Scissors and Shears Source ListThese links guide you to purveyors of high-quality cutting tools.
Sewers take their cutting tools seriously. If you’re looking for a new pair—or new pairs—of scissors or shears, try some of these manufacturers.
How to choose and use scissors and shears
For in-depth information on scissors and shears, read Judith Neukam’s article “Cut Right,” Threads #198, Aug./Sept. 2018. You’ll find out which blade style and metal content to select, what size works for your needs, what type of handles are available, and how to care for your shears so they last a lifetime.
Find tips on accurate cutting, in “Cutting Out” by Jan Bones from Threads #85, Oct./Nov. 1999.
Sources for scissors and shears
These sites sell scissors, shears, and accessories. They also offer servicing for older pairs.
BestmadeCo.com: Kevlar scissors and shears, from 5 inches to 10 inches.
ClaussCo.com: Numerous styles of titanium-bonded shears.
ErnestWright.co.uk: Beautiful British-made shears and scissors.
FamoreCutlery.com: Sells many types, including a selection of left-handed scissors; offers a full range of sharpening and reconditioning services.
Fiskars.com: A variety of scissors and shears including those with soft handles, sharp points, and spring-action shears.
Gifaz.com: Italian-made scissors; search under “Sarto e Lavaro” for sewing tools.
Gingher.com: The favorite of sewers for more than a half century. Everyone praises the 8 1/2-inch, 7-inch, 5-inch scissors, their tailor points, and embroidery scissors. Buy them used if they are not abused. Gingher.com offers a reconditioning service for their scissors. The scissors maker is now a subsidiary of Fiskars Brands, Inc.
HavelsSewing.com: Durable stainless steel shears and scissors in dozens of sizes and shapes.
KaiScissors.com: These professional blades are high-carbon steel and stay sharper longer. Available in lengths from 4 inches to 12 inches, they cut fine and heavy fabrics. Kai also sells true left-handed shears, in which the blades, not just the handles, are reversed.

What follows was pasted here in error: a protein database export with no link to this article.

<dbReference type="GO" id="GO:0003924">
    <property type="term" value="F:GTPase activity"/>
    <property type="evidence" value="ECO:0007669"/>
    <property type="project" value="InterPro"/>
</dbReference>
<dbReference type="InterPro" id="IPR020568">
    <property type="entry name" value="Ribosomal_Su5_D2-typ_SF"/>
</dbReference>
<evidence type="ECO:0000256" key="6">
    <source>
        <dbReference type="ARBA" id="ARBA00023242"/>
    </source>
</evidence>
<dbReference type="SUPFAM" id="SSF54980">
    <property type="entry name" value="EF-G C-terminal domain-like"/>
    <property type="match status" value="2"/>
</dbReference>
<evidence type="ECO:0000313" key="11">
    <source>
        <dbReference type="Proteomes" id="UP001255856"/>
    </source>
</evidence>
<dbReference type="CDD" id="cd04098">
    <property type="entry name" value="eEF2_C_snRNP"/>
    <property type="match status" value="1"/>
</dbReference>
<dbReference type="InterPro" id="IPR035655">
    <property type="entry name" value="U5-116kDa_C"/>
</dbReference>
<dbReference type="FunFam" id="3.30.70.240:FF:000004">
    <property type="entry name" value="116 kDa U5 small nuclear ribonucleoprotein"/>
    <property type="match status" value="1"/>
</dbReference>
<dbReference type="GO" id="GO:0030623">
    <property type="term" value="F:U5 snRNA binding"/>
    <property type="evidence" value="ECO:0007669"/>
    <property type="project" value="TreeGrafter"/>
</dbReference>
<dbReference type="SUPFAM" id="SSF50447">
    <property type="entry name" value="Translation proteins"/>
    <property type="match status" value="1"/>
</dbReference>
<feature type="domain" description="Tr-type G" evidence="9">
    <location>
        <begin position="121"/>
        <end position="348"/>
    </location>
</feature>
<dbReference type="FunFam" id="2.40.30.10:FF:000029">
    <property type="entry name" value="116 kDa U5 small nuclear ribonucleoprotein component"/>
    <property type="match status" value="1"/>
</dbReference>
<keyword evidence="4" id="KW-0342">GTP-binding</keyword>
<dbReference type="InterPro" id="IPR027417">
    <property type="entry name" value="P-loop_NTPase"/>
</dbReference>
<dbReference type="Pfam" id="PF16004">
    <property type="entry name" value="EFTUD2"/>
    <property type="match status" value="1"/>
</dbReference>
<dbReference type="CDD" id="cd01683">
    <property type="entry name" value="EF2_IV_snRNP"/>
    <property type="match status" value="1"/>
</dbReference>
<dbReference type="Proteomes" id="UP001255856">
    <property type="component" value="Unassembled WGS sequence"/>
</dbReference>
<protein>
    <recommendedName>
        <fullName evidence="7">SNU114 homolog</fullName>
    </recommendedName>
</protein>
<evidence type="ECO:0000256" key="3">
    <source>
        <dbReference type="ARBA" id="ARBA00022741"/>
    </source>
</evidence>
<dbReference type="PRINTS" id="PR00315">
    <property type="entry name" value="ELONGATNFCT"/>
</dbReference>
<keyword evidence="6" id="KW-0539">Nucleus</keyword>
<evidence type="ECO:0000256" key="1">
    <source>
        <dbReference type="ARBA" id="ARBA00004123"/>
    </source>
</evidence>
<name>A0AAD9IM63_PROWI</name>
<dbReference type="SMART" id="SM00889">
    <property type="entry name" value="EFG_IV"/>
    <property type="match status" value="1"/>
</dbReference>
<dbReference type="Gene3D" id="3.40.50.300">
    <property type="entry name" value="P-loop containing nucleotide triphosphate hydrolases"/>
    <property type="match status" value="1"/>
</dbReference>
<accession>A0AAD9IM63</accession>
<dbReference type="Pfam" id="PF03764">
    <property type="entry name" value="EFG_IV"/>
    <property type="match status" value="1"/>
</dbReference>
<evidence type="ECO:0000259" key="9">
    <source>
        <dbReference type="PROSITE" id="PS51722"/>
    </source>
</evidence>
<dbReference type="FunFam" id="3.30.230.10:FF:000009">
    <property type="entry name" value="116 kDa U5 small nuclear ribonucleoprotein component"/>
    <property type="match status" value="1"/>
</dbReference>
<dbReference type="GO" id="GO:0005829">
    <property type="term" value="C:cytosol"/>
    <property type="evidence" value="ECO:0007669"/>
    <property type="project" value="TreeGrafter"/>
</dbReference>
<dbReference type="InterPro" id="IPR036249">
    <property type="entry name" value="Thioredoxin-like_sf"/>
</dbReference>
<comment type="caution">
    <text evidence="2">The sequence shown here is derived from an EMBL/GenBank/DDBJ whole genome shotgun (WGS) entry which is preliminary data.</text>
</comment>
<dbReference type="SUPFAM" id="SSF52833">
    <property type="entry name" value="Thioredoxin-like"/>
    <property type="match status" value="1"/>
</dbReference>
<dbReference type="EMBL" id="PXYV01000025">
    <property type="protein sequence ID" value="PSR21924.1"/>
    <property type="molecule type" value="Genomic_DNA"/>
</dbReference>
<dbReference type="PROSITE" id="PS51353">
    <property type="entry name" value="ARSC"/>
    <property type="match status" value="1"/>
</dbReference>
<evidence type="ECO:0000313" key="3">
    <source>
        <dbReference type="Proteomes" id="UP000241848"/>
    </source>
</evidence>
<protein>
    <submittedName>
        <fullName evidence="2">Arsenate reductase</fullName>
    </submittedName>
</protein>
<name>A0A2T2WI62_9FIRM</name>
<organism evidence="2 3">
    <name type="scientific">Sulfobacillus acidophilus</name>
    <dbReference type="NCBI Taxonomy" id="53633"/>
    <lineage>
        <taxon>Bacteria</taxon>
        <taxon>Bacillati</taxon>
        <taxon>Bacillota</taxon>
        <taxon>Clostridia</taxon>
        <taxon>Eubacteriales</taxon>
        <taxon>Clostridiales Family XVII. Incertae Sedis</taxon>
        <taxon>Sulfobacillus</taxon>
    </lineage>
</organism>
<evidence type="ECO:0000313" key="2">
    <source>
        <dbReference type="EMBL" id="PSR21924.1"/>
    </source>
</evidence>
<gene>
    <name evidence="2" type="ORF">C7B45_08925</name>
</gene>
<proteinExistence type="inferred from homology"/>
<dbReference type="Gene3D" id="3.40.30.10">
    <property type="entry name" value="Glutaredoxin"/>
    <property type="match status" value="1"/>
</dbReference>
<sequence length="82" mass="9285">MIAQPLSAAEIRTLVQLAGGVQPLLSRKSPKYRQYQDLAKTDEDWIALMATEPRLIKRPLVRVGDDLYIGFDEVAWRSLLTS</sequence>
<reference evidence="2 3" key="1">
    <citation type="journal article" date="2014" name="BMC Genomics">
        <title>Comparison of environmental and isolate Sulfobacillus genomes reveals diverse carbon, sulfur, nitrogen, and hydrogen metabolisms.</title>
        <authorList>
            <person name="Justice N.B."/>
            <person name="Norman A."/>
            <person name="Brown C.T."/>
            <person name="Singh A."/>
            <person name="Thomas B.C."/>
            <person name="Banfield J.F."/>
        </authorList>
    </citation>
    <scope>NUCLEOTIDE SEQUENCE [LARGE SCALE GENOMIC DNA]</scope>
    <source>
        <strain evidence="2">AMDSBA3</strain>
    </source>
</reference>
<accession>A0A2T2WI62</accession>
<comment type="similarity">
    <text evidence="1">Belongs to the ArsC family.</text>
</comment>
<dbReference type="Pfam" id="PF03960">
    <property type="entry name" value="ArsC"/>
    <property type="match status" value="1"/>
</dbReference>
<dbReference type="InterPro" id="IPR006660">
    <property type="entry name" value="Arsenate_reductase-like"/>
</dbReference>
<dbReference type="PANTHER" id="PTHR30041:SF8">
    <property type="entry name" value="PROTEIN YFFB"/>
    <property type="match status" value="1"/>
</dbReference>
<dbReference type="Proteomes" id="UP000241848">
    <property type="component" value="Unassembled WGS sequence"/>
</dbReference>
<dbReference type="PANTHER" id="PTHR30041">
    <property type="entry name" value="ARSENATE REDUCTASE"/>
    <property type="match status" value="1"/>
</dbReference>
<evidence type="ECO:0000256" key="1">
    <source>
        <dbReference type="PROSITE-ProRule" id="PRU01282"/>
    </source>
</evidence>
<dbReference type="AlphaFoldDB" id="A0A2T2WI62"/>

KarenKayBuckley.com: Microserrated scissors in several sizes, with soft handles.
KretzerUSA.com: Offers a fine selection of German-made tailor shears.
MerchantAndMills.com: Intriguing assortment of English scissors and shears, from small to large sizes.
Mundial-USA.com: An extensive selection of cutting tools including forged, industrial, titanium-coated blades, and cushioned handles.
Shozaburo.co.jp: Japanese scissors under $200. These shears are made specific to the nature of the fabric being cut.
WestcottBrand.com: Westcott claims its titanium-bonded blades provide three times the strength of stainless steel and they resist corrosion.
Whiteley.co.uk: The William Whiteley company has been making scissors for 257 years with satisfied users including Queen Victoria. They continue to innovate with new materials and manufacturing methods. Their website offers fascinating videos on how scissors are made.
WissTool.com: Premium scissors, shears, and nippers.
WolffIndustries.com: Sells several brands of scissors—including its own line, sharpening aids, and lubricant oil.
I really didn't know there was so many different scissors. I enjoyed reading this!
Shears or sissors made in Japan, Their steal is melted 22 x more times, then the ones made in Germany.
Therefore the steel becomes weaker and may have more air-pits in the steel. cant always see those pits. Haven forbid if you buy the ones made in China! I do love the Gingher shears. havent bought one, sins they became part of Fiscar.
My Gingher shears are the ONLY ones I've ever had that are truly left-handed (ie, perfectly a mirror image of right-haded shears), and much more comfortable and accurate to use than either the Singer or the Fiskars shears I've had previously. If you're a lefty, and want to know what real lefty shears are, go try a Gingher at one of your local fabric stores.